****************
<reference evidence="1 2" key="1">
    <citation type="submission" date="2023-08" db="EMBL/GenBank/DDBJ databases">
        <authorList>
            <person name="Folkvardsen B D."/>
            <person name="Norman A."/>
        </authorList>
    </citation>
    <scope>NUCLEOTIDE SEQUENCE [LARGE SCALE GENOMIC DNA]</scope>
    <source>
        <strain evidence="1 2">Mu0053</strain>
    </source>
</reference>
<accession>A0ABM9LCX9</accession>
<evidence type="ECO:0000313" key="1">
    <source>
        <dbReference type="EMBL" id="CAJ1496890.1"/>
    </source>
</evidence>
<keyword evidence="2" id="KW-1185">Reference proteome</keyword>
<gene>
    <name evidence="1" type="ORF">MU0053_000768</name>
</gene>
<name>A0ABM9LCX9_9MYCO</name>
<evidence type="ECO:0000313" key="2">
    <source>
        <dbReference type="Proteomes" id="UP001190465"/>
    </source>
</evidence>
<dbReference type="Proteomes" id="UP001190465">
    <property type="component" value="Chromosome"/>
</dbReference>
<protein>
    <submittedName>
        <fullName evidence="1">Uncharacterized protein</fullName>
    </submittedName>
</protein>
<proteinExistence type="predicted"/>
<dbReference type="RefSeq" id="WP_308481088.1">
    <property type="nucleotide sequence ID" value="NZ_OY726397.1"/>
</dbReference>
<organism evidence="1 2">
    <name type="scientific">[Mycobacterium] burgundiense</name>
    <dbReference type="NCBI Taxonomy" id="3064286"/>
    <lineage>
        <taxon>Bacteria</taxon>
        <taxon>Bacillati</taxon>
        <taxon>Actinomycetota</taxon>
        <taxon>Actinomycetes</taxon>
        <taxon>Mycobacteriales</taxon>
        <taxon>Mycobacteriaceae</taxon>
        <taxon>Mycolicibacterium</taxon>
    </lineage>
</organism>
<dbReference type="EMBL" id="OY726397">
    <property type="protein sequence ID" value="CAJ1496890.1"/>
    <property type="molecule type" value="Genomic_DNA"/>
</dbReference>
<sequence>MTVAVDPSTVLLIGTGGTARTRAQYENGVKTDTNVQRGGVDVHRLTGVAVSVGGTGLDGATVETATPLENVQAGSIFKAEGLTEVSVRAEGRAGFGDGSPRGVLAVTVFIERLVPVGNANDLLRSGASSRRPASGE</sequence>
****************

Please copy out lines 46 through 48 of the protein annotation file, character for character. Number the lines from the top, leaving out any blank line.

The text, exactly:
        <taxon>Bacillati</taxon>
        <taxon>Actinomycetota</taxon>
        <taxon>Actinomycetes</taxon>